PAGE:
IMIS | Lifewatch regional portal

You are here


[ report an error in this record ]basket (0): add | show Print this page

Revealing patterns of nocturnal migration using the European weather radar network
Nilsson, C.; Dokter, A.M.; Verlinden, L.; Shamoun-Baranes, J.; Schmid, B.; Desmet, P.; Bauer, S.; Chapman, J.; Alves, J.A.; Stepanian, P.M.; Sapir, N.; Wainwright, C.; Boos, M.; Górska, A.; Menz, M.H.M.; Rodrigues, P.; Leijnse, H.; Zehtindjiev, P.; Brabant, R.; Haase, G.; Weisshaupt, N.; Ciach, M.; Liechti, F. (2019). Revealing patterns of nocturnal migration using the European weather radar network. Ecography 42(5): 876-886.

Additional data:
In: Ecography. Munksgaard International: Copenhagen. ISSN 0906-7590; e-ISSN 1600-0587, more
Peer reviewed article  

Available in  Authors 

Authors  Top 
  • Nilsson, C.
  • Dokter, A.M.
  • Verlinden, L.
  • Shamoun-Baranes, J.
  • Schmid, B.
  • Desmet, P., more
  • Bauer, S.
  • Chapman, J.
  • Alves, J.A.
  • Stepanian, P.M.
  • Sapir, N.
  • Wainwright, C.
  • Boos, M.
  • Górska, A.
  • Menz, M.H.M.
  • Rodrigues, P.
  • Leijnse, H.
  • Zehtindjiev, P.
  • Brabant, R., more
  • Haase, G.
  • Weisshaupt, N.
  • Ciach, M.
  • Liechti, F.

    Nocturnal avian migration flyways remain an elusive concept, as we have largely lacked methods to map their full extent. We used the network of European weather radars to investigate nocturnal bird movements at the scale of the European flyway. We mapped the main migration directions and showed the intensity of movement across part of Europe by extracting biological information from 70 weather radar stations from northern Scandinavia to Portugal, during the autumn migration season of 2016. On average, over the 20 nights and all sites, 389 birds passed per 1 km transect per hour. The night with highest migration intensity showed an average of 1 621 birds per km per hour passing the radar stations, but there was considerable geographical and temporal variation in migration intensity. The highest intensity of migration was seen in central France. The overall migration directions showed strong southwest components. Migration dynamics were strongly related to synoptic wind conditions. A wind‐related mass migration event occurred immediately after a change in wind conditions, but quickly diminished even when supporting winds continued to prevail. This first continental‐scale study using the European network of weather radars demonstrates the wealth of information available and its potential for investigating large‐scale bird movements, with consequences for ecosystem function, nutrient transfer, human and livestock health, and civil and military aviation.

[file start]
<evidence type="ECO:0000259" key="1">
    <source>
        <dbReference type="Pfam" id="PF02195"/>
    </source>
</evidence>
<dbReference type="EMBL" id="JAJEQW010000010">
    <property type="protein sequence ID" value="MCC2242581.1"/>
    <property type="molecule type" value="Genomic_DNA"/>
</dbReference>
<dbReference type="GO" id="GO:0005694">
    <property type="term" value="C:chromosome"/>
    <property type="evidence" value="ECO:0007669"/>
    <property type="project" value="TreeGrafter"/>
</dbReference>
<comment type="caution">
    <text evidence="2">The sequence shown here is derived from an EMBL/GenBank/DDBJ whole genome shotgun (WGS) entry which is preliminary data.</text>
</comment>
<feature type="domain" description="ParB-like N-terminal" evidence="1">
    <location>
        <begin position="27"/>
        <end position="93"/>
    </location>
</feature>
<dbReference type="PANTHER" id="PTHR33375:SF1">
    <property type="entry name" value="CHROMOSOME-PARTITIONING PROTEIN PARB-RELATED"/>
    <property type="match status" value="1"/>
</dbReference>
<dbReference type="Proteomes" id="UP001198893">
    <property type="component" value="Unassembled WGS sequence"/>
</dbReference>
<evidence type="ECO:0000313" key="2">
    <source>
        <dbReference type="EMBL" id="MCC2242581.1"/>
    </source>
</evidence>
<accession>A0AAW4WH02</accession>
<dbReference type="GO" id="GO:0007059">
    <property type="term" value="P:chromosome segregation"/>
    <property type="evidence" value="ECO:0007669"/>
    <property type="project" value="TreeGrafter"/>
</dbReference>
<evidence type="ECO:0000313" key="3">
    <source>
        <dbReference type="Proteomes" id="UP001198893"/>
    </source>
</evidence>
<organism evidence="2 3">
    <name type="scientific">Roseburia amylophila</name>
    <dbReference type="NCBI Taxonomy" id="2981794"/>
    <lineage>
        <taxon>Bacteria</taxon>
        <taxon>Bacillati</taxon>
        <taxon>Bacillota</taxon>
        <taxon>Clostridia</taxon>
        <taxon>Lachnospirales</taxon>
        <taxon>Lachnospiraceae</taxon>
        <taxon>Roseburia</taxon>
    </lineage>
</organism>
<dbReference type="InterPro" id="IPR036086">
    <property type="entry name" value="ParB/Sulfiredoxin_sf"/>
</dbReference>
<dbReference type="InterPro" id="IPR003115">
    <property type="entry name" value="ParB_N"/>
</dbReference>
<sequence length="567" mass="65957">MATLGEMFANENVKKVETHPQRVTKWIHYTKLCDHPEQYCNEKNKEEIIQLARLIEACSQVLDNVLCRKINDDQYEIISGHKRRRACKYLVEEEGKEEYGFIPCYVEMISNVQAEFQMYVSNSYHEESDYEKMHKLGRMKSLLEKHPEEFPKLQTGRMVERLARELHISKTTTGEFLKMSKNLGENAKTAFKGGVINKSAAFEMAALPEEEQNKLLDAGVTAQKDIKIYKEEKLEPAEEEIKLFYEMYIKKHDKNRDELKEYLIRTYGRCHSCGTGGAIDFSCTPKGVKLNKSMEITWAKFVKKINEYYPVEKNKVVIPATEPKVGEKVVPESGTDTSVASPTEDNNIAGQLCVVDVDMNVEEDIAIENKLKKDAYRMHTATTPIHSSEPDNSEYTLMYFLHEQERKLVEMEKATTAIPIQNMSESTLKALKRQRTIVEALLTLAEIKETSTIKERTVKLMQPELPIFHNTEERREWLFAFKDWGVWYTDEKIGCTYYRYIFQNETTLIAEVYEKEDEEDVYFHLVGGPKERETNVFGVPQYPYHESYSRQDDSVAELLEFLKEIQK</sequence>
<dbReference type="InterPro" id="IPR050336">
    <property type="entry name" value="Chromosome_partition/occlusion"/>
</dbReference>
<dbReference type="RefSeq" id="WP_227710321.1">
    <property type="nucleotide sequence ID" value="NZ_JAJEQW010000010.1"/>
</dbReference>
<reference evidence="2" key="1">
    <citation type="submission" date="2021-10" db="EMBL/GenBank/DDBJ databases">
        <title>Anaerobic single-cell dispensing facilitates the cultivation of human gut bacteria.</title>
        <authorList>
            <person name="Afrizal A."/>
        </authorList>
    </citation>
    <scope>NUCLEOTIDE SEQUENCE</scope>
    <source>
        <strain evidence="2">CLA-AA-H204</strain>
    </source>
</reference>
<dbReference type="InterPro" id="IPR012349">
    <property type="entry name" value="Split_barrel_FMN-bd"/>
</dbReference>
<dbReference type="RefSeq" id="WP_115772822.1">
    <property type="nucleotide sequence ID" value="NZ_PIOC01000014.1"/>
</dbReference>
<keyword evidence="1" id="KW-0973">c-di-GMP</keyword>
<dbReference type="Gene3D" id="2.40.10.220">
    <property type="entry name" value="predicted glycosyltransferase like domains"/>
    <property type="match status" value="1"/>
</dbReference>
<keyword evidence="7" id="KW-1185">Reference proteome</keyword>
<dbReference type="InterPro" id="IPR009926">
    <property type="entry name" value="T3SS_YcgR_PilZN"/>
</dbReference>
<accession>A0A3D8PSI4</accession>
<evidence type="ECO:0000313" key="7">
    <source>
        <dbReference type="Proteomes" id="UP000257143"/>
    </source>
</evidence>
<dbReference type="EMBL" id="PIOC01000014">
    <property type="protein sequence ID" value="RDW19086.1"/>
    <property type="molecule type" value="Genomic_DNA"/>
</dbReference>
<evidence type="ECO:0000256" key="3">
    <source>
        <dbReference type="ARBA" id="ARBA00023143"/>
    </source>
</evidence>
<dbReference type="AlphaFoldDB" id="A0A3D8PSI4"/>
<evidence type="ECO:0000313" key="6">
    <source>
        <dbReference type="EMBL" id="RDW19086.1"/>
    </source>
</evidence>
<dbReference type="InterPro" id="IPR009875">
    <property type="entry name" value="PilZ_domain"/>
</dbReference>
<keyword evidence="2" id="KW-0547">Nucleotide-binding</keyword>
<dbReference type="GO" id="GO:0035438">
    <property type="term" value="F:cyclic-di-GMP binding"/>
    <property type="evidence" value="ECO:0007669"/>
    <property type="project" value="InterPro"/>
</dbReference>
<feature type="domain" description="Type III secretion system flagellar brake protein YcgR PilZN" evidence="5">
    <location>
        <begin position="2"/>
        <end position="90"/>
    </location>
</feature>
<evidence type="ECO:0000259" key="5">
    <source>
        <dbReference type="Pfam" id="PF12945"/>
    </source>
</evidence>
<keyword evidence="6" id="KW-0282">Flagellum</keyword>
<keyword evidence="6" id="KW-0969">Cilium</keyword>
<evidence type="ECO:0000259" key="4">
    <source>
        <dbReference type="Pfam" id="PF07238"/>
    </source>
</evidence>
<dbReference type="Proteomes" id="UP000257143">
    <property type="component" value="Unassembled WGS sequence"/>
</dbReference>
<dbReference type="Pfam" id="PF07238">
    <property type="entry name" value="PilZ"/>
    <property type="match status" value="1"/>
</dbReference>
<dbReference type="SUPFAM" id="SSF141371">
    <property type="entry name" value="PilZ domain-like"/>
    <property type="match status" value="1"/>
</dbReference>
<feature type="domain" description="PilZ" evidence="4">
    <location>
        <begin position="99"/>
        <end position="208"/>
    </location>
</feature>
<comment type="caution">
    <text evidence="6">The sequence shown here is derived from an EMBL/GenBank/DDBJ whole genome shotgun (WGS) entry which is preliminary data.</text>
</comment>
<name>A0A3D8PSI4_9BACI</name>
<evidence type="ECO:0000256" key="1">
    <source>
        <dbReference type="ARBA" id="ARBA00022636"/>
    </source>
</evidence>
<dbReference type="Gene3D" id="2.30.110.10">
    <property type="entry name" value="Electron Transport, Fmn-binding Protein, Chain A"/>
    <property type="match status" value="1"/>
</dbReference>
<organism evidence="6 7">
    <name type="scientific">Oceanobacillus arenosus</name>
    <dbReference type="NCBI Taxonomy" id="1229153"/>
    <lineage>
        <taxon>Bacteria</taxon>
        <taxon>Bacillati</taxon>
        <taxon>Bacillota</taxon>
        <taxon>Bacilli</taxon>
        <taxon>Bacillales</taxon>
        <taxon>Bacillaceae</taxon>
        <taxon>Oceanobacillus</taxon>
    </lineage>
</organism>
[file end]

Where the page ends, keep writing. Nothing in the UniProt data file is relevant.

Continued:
All data in the Integrated Marine Information System (IMIS) is subject to the VLIZ privacy policy Top | Authors